Love for Love: A Comedy

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Author: William Congreve

Scene III.

TATTLE, JEREMY.

TATT. Is not that she gone out just now?

JERE. Ay, sir; she’s just going to the place of appointment. Ah, sir, if you are not very faithful and close in this business, you’ll certainly be the death of a person that has a most extraordinary passion for your honour’s service.

TATT. Ay, who’s that?

JERE. Even my unworthy self, sir. Sir, I have had an appetite to be fed with your commands a great while; and now, sir, my former master having much troubled the fountain of his understanding, it is a very plausible occasion for me to quench my thirst at the spring of your bounty. I thought I could not recommend myself better to you, sir, than by the delivery of a great beauty and fortune into your arms, whom I have heard you sigh for.

TATT. I’ll make thy fortune; say no more. Thou art a pretty fellow, and canst carry a message to a lady, in a pretty soft kind of phrase, and with a good persuading accent.

JERE. Sir, I have the seeds of rhetoric and oratory in my head: I have been at Cambridge.

TATT. Ay; ’tis well enough for a servant to be bred at an university: but the education is a little too pedantic for a gentleman. I hope you are secret in your nature: private, close, ha?

JERE. Oh, sir, for that, sir, ’tis my chief talent: I’m as secret as the head of Nilus.

TATT. Ay? Who’s he, though? A privy counsellor?

JERE. O ignorance! [Aside.] A cunning Egyptian, sir, that with his arms would overrun the country, yet nobody could ever find out his head-quarters.

TATT. Close dog! A good whoremaster, I warrant him: —the time draws nigh, Jeremy. Angelica will be veiled like a nun, and I must be hooded like a friar, ha, Jeremy?

JERE. Ay, sir; hooded like a hawk, to seize at first sight upon the quarry. It is the whim of my master’s madness to be so dressed, and she is so in love with him she’ll comply with anything to please him. Poor lady, I’m sure she’ll have reason to pray for me, when she finds what a happy exchange she has made, between a madman and so accomplished a gentleman.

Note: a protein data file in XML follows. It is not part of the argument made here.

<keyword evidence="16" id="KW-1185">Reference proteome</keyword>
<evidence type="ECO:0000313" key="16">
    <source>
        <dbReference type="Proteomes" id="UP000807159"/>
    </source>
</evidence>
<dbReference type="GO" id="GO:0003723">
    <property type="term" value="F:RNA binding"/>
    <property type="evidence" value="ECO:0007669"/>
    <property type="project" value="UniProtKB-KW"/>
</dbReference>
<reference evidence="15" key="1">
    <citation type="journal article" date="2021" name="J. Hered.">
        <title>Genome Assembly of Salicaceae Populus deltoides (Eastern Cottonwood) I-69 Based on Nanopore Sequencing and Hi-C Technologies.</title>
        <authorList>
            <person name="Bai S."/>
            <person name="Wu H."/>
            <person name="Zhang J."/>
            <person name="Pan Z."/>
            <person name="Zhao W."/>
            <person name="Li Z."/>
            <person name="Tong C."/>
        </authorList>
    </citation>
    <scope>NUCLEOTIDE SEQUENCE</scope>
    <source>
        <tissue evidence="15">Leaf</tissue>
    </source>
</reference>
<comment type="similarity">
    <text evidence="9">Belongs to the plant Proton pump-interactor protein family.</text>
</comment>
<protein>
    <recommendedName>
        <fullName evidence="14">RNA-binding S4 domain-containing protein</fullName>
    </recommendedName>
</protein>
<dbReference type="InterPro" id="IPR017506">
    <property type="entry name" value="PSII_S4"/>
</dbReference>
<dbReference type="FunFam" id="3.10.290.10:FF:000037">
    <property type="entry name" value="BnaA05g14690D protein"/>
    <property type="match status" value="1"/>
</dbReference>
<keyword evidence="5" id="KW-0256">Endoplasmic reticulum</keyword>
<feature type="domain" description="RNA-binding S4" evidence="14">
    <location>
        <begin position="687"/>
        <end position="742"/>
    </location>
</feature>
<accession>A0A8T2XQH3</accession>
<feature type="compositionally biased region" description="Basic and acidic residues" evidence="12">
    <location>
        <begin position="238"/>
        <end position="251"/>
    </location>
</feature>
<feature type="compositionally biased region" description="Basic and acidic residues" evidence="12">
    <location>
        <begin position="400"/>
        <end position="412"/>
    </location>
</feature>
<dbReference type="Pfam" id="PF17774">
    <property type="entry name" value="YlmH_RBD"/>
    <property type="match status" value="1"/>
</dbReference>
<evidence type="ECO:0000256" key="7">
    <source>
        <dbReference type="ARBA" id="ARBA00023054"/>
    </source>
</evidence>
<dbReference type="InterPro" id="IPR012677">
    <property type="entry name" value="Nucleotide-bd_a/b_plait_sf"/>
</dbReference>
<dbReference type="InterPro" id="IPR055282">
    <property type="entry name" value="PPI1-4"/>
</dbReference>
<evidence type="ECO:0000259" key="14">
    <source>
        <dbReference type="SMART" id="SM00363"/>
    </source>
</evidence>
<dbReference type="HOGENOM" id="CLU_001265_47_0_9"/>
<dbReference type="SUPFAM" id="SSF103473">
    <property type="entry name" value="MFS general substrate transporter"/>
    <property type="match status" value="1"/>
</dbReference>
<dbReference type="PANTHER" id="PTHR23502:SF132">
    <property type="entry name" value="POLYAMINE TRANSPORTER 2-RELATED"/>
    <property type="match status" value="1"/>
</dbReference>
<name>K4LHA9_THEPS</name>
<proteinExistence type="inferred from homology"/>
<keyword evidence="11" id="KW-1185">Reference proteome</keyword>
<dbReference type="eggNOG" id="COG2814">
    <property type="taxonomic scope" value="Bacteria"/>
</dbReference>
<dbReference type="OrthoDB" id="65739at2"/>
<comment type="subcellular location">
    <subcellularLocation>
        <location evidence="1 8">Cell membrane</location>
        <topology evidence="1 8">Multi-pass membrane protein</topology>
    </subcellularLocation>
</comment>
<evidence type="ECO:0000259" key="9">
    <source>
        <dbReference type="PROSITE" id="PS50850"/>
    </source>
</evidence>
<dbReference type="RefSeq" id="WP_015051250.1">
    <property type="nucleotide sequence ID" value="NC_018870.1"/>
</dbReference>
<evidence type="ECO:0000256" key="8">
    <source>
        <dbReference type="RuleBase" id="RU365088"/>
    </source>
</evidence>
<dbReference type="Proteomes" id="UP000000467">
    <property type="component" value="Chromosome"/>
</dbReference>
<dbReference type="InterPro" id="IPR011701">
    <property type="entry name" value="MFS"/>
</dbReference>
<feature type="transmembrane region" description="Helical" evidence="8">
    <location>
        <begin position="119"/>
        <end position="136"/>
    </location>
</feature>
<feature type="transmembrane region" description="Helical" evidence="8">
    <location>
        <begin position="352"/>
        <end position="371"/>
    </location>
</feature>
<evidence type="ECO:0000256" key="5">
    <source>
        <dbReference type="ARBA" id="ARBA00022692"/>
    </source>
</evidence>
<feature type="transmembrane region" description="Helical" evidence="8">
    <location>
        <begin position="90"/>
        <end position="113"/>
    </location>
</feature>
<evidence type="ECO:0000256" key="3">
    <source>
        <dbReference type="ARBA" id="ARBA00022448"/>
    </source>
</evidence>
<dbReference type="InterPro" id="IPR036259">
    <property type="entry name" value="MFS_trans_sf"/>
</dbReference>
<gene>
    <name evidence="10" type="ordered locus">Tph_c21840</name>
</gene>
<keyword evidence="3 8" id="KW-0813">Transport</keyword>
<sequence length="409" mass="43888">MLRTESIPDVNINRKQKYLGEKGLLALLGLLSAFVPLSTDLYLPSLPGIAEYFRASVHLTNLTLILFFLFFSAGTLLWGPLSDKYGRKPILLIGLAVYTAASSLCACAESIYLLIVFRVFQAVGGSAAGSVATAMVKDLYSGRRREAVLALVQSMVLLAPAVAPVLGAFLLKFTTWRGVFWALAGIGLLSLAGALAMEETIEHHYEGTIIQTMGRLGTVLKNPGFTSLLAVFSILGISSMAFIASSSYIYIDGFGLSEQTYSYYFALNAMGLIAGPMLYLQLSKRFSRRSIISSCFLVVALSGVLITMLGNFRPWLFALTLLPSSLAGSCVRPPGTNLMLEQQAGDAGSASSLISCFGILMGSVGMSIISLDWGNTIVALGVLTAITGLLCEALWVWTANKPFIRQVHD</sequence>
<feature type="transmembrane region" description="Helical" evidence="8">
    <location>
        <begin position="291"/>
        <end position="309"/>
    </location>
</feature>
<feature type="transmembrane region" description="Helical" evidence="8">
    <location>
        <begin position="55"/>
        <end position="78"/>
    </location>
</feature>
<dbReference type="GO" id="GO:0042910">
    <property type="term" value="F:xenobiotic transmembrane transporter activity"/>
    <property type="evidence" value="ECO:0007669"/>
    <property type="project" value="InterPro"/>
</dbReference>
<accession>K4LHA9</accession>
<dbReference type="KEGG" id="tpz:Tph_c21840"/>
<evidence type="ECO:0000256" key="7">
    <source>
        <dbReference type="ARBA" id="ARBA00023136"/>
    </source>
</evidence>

TATT. Ay, faith, so she will, Jeremy: you’re a good friend to her, poor creature. I swear I do it hardly so much in consideration of myself as compassion to her.

JERE. ’Tis an act of charity, sir, to save a fine woman with thirty thousand pound from throwing herself away.

TATT. So ’tis, faith; I might have saved several others in my time, but, i’gad, I could never find in my heart to marry anybody before.

JERE. Well, sir, I’ll go and tell her my master’s coming, and meet you in half a quarter of an hour with your disguise at your own lodgings. You must talk a little madly: she won’t distinguish the tone of your voice.

TATT. No, no; let me alone for a counterfeit. I’ll be ready for you.

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Chicago: William Congreve, "Scene 3," Love for Love: A Comedy, trans. Evans, Sebastian in Love for Love: A Comedy Original Sources, accessed August 9, 2022, http://www.originalsources.com/Document.aspx?DocID=5AQ532ILWX1NHVD.

MLA: Congreve, William. "Scene 3." Love for Love: A Comedy, translted by Evans, Sebastian, in Love for Love: A Comedy, Original Sources. 9 Aug. 2022. http://www.originalsources.com/Document.aspx?DocID=5AQ532ILWX1NHVD.

Harvard: Congreve, W, 'Scene 3' in Love for Love: A Comedy, trans. . cited in , Love for Love: A Comedy. Original Sources, retrieved 9 August 2022, from http://www.originalsources.com/Document.aspx?DocID=5AQ532ILWX1NHVD.